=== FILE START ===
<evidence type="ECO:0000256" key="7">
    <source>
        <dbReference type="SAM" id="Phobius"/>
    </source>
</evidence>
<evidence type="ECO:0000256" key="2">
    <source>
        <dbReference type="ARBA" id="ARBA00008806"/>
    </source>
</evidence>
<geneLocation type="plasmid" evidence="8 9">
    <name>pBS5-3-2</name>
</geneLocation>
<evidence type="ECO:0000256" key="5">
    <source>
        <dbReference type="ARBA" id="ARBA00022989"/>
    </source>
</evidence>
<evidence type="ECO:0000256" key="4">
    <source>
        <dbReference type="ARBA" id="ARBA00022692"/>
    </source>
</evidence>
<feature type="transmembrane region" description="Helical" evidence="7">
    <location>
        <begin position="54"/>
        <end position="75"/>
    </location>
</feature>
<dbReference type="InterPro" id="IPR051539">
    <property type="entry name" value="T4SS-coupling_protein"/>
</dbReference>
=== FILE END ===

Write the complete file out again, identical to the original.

<evidence type="ECO:0000256" key="7">
    <source>
        <dbReference type="SAM" id="Phobius"/>
    </source>
</evidence>
<evidence type="ECO:0000256" key="2">
    <source>
        <dbReference type="ARBA" id="ARBA00008806"/>
    </source>
</evidence>
<geneLocation type="plasmid" evidence="8 9">
    <name>pBS5-3-2</name>
</geneLocation>
<evidence type="ECO:0000256" key="5">
    <source>
        <dbReference type="ARBA" id="ARBA00022989"/>
    </source>
</evidence>
<evidence type="ECO:0000256" key="4">
    <source>
        <dbReference type="ARBA" id="ARBA00022692"/>
    </source>
</evidence>
<feature type="transmembrane region" description="Helical" evidence="7">
    <location>
        <begin position="54"/>
        <end position="75"/>
    </location>
</feature>
<dbReference type="InterPro" id="IPR051539">
    <property type="entry name" value="T4SS-coupling_protein"/>
</dbReference>